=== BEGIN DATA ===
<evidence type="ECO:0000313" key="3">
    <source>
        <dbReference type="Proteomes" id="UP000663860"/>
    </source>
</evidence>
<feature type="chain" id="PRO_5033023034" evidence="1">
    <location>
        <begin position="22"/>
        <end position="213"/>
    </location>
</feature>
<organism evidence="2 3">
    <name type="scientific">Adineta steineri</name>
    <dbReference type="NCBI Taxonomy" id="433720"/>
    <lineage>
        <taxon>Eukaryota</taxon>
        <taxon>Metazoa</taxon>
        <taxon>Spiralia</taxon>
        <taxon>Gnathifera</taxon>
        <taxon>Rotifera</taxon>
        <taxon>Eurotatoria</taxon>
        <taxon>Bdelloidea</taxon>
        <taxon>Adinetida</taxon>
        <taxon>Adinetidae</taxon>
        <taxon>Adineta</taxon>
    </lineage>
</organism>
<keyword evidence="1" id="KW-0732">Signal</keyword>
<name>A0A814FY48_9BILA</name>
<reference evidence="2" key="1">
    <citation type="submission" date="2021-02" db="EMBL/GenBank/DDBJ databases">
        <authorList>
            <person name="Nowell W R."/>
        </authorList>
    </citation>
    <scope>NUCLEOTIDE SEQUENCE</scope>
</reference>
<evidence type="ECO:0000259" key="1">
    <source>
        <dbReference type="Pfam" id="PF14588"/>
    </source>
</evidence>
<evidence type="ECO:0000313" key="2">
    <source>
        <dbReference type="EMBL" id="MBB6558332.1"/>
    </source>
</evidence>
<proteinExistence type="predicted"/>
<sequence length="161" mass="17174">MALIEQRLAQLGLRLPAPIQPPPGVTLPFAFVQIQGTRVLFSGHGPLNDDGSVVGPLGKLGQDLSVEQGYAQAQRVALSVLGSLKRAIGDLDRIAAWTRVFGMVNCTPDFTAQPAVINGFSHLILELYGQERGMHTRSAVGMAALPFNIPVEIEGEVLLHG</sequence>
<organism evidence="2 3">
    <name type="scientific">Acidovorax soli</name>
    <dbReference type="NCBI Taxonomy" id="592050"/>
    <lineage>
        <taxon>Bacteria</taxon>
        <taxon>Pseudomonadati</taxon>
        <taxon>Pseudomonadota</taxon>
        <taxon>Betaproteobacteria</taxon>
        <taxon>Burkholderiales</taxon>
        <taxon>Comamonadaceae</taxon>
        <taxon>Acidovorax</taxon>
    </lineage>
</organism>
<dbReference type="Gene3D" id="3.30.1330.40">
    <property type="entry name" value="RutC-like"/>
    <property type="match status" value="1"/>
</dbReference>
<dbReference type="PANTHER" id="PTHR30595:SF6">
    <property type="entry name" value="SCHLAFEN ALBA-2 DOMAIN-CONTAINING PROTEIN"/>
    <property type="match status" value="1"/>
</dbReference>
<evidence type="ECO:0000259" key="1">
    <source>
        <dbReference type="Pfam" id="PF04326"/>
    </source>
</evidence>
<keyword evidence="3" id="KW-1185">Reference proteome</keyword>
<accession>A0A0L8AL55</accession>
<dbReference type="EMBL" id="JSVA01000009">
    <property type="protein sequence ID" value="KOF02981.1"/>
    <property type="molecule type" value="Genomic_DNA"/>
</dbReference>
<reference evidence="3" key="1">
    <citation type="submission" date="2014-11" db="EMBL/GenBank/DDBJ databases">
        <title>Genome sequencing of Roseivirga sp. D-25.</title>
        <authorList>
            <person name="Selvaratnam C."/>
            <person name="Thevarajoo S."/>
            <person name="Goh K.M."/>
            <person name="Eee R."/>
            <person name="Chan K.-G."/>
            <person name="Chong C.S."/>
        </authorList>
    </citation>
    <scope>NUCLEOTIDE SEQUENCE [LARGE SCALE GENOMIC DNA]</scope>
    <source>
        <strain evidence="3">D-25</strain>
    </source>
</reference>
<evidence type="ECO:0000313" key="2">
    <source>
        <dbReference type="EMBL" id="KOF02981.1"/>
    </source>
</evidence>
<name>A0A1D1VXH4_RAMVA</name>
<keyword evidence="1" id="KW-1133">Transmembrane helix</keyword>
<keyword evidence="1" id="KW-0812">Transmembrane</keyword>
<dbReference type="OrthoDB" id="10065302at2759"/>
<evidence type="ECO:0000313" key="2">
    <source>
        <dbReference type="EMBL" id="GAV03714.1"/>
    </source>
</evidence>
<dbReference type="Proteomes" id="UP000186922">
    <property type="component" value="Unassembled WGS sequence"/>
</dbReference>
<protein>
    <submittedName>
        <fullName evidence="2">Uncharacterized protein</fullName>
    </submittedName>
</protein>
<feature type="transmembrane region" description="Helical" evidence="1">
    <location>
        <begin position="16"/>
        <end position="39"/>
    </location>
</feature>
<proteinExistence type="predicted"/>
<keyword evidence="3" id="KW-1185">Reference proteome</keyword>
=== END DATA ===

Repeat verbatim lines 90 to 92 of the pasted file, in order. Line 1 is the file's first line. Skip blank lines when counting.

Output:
            <person name="Chan K.-G."/>
            <person name="Chong C.S."/>
        </authorList>